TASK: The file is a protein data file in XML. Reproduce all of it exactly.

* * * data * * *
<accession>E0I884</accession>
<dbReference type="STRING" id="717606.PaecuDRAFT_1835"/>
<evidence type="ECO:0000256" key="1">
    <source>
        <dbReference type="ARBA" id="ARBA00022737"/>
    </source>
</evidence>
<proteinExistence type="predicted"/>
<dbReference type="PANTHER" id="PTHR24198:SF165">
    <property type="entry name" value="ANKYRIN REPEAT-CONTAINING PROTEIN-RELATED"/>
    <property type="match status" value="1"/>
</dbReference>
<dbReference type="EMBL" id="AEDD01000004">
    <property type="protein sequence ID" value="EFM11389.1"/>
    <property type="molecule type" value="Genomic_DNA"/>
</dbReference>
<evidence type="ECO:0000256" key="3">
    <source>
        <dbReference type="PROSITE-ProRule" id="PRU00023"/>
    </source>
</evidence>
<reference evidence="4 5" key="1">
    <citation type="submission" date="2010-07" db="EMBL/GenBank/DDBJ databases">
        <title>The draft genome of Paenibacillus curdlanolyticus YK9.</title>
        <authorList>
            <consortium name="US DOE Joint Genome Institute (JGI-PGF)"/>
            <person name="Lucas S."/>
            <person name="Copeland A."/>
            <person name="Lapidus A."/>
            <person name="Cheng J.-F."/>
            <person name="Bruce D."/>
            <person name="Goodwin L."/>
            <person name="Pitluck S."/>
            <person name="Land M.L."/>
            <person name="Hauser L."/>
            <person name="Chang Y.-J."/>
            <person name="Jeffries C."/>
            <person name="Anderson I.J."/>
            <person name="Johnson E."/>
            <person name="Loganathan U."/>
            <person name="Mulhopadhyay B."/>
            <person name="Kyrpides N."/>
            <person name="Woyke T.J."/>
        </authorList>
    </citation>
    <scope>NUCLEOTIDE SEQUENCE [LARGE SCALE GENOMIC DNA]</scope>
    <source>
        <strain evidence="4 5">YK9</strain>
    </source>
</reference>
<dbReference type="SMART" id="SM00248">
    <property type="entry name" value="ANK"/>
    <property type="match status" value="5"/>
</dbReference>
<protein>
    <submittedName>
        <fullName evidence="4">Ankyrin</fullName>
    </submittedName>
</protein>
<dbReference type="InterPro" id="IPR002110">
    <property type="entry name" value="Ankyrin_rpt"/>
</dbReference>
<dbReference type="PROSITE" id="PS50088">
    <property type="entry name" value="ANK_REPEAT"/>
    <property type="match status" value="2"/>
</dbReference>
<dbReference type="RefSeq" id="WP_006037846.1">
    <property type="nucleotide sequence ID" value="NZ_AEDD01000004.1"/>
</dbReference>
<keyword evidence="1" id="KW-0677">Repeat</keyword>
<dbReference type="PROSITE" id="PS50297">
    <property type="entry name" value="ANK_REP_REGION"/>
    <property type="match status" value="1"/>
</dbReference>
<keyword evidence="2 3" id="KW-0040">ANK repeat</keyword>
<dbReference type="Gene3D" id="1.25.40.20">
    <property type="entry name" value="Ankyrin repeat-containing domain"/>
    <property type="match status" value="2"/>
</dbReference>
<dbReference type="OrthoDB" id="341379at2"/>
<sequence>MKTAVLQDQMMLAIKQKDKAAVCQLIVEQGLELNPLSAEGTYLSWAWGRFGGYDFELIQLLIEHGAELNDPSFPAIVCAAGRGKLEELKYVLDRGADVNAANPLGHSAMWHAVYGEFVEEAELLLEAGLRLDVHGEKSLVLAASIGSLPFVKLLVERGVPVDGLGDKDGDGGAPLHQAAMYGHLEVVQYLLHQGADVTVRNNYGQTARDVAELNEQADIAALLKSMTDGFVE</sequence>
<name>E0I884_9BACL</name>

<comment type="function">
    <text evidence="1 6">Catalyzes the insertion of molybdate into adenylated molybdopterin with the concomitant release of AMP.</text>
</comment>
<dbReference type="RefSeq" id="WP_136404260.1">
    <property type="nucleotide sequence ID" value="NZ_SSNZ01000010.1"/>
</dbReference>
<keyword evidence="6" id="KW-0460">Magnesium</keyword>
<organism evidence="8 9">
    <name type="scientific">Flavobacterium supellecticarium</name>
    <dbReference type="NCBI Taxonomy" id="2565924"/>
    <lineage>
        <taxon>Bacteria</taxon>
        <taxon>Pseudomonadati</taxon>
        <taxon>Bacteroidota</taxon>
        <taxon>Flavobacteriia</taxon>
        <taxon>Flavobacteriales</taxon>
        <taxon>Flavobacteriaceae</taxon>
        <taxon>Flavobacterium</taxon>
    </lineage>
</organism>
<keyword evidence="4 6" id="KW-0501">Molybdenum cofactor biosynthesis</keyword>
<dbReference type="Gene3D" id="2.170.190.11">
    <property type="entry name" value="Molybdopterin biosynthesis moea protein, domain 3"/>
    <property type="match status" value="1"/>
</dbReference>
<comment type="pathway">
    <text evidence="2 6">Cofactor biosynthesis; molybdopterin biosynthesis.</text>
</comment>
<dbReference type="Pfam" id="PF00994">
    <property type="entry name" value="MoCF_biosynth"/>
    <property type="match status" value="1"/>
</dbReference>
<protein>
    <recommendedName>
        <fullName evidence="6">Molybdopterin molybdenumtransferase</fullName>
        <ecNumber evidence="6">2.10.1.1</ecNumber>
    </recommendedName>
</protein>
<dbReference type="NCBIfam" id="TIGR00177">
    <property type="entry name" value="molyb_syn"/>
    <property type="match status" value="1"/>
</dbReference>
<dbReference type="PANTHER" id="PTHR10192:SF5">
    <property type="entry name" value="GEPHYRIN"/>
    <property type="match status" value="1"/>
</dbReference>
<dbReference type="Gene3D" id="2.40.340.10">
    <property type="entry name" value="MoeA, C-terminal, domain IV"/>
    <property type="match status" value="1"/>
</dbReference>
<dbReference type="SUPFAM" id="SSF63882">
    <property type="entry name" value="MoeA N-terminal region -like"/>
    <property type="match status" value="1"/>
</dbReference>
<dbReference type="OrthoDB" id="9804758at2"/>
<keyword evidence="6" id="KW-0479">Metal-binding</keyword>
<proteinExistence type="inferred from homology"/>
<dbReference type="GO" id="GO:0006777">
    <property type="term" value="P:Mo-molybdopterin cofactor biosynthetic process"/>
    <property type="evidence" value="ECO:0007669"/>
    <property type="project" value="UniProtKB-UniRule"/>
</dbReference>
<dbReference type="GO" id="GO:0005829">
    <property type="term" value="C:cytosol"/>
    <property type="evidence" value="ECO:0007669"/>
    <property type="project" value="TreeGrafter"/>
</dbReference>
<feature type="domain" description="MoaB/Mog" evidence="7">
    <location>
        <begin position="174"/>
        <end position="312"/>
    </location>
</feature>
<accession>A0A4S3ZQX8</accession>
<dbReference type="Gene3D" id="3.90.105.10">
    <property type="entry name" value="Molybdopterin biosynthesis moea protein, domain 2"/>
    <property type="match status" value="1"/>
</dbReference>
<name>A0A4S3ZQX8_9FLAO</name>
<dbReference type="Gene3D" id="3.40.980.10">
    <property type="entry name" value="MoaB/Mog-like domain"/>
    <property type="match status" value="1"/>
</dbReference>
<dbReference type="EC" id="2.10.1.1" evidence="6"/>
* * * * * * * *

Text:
<accession>E0I884</accession>
<dbReference type="STRING" id="717606.PaecuDRAFT_1835"/>
<evidence type="ECO:0000256" key="1">
    <source>
        <dbReference type="ARBA" id="ARBA00022737"/>
    </source>
</evidence>
<proteinExistence type="predicted"/>
<dbReference type="PANTHER" id="PTHR24198:SF165">
    <property type="entry name" value="ANKYRIN REPEAT-CONTAINING PROTEIN-RELATED"/>
    <property type="match status" value="1"/>
</dbReference>
<dbReference type="EMBL" id="AEDD01000004">
    <property type="protein sequence ID" value="EFM11389.1"/>
    <property type="molecule type" value="Genomic_DNA"/>
</dbReference>
<evidence type="ECO:0000256" key="3">
    <source>
        <dbReference type="PROSITE-ProRule" id="PRU00023"/>
    </source>
</evidence>
<reference evidence="4 5" key="1">
    <citation type="submission" date="2010-07" db="EMBL/GenBank/DDBJ databases">
        <title>The draft genome of Paenibacillus curdlanolyticus YK9.</title>
        <authorList>
            <consortium name="US DOE Joint Genome Institute (JGI-PGF)"/>
            <person name="Lucas S."/>
            <person name="Copeland A."/>
            <person name="Lapidus A."/>
            <person name="Cheng J.-F."/>
            <person name="Bruce D."/>
            <person name="Goodwin L."/>
            <person name="Pitluck S."/>
            <person name="Land M.L."/>
            <person name="Hauser L."/>
            <person name="Chang Y.-J."/>
            <person name="Jeffries C."/>
            <person name="Anderson I.J."/>
            <person name="Johnson E."/>
            <person name="Loganathan U."/>
            <person name="Mulhopadhyay B."/>
            <person name="Kyrpides N."/>
            <person name="Woyke T.J."/>
        </authorList>
    </citation>
    <scope>NUCLEOTIDE SEQUENCE [LARGE SCALE GENOMIC DNA]</scope>
    <source>
        <strain evidence="4 5">YK9</strain>
    </source>
</reference>
<dbReference type="SMART" id="SM00248">
    <property type="entry name" value="ANK"/>
    <property type="match status" value="5"/>
</dbReference>
<protein>
    <submittedName>
        <fullName evidence="4">Ankyrin</fullName>
    </submittedName>
</protein>
<dbReference type="InterPro" id="IPR002110">
    <property type="entry name" value="Ankyrin_rpt"/>
</dbReference>
<dbReference type="PROSITE" id="PS50088">
    <property type="entry name" value="ANK_REPEAT"/>
    <property type="match status" value="2"/>
</dbReference>
<dbReference type="RefSeq" id="WP_006037846.1">
    <property type="nucleotide sequence ID" value="NZ_AEDD01000004.1"/>
</dbReference>
<keyword evidence="1" id="KW-0677">Repeat</keyword>
<dbReference type="PROSITE" id="PS50297">
    <property type="entry name" value="ANK_REP_REGION"/>
    <property type="match status" value="1"/>
</dbReference>
<keyword evidence="2 3" id="KW-0040">ANK repeat</keyword>
<dbReference type="Gene3D" id="1.25.40.20">
    <property type="entry name" value="Ankyrin repeat-containing domain"/>
    <property type="match status" value="2"/>
</dbReference>
<dbReference type="OrthoDB" id="341379at2"/>
<sequence>MKTAVLQDQMMLAIKQKDKAAVCQLIVEQGLELNPLSAEGTYLSWAWGRFGGYDFELIQLLIEHGAELNDPSFPAIVCAAGRGKLEELKYVLDRGADVNAANPLGHSAMWHAVYGEFVEEAELLLEAGLRLDVHGEKSLVLAASIGSLPFVKLLVERGVPVDGLGDKDGDGGAPLHQAAMYGHLEVVQYLLHQGADVTVRNNYGQTARDVAELNEQADIAALLKSMTDGFVE</sequence>
<name>E0I884_9BACL</name>

<comment type="function">
    <text evidence="1 6">Catalyzes the insertion of molybdate into adenylated molybdopterin with the concomitant release of AMP.</text>
</comment>
<dbReference type="RefSeq" id="WP_136404260.1">
    <property type="nucleotide sequence ID" value="NZ_SSNZ01000010.1"/>
</dbReference>
<keyword evidence="6" id="KW-0460">Magnesium</keyword>
<organism evidence="8 9">
    <name type="scientific">Flavobacterium supellecticarium</name>
    <dbReference type="NCBI Taxonomy" id="2565924"/>
    <lineage>
        <taxon>Bacteria</taxon>
        <taxon>Pseudomonadati</taxon>
        <taxon>Bacteroidota</taxon>
        <taxon>Flavobacteriia</taxon>
        <taxon>Flavobacteriales</taxon>
        <taxon>Flavobacteriaceae</taxon>
        <taxon>Flavobacterium</taxon>
    </lineage>
</organism>
<keyword evidence="4 6" id="KW-0501">Molybdenum cofactor biosynthesis</keyword>
<dbReference type="Gene3D" id="2.170.190.11">
    <property type="entry name" value="Molybdopterin biosynthesis moea protein, domain 3"/>
    <property type="match status" value="1"/>
</dbReference>
<comment type="pathway">
    <text evidence="2 6">Cofactor biosynthesis; molybdopterin biosynthesis.</text>
</comment>
<dbReference type="Pfam" id="PF00994">
    <property type="entry name" value="MoCF_biosynth"/>
    <property type="match status" value="1"/>
</dbReference>
<protein>
    <recommendedName>
        <fullName evidence="6">Molybdopterin molybdenumtransferase</fullName>
        <ecNumber evidence="6">2.10.1.1</ecNumber>
    </recommendedName>
</protein>
<dbReference type="NCBIfam" id="TIGR00177">
    <property type="entry name" value="molyb_syn"/>
    <property type="match status" value="1"/>
</dbReference>
<dbReference type="PANTHER" id="PTHR10192:SF5">
    <property type="entry name" value="GEPHYRIN"/>
    <property type="match status" value="1"/>
</dbReference>
<dbReference type="Gene3D" id="2.40.340.10">
    <property type="entry name" value="MoeA, C-terminal, domain IV"/>
    <property type="match status" value="1"/>
</dbReference>
<dbReference type="SUPFAM" id="SSF63882">
    <property type="entry name" value="MoeA N-terminal region -like"/>
    <property type="match status" value="1"/>
</dbReference>
<dbReference type="OrthoDB" id="9804758at2"/>
<keyword evidence="6" id="KW-0479">Metal-binding</keyword>
<proteinExistence type="inferred from homology"/>
<dbReference type="GO" id="GO:0006777">
    <property type="term" value="P:Mo-molybdopterin cofactor biosynthetic process"/>
    <property type="evidence" value="ECO:0007669"/>
    <property type="project" value="UniProtKB-UniRule"/>
</dbReference>
<dbReference type="GO" id="GO:0005829">
    <property type="term" value="C:cytosol"/>
    <property type="evidence" value="ECO:0007669"/>
    <property type="project" value="TreeGrafter"/>
</dbReference>
<feature type="domain" description="MoaB/Mog" evidence="7">
    <location>
        <begin position="174"/>
        <end position="312"/>
    </location>
</feature>
<accession>A0A4S3ZQX8</accession>
<dbReference type="Gene3D" id="3.90.105.10">
    <property type="entry name" value="Molybdopterin biosynthesis moea protein, domain 2"/>
    <property type="match status" value="1"/>
</dbReference>
<name>A0A4S3ZQX8_9FLAO</name>
<dbReference type="Gene3D" id="3.40.980.10">
    <property type="entry name" value="MoaB/Mog-like domain"/>
    <property type="match status" value="1"/>
</dbReference>
<dbReference type="EC" id="2.10.1.1" evidence="6"/>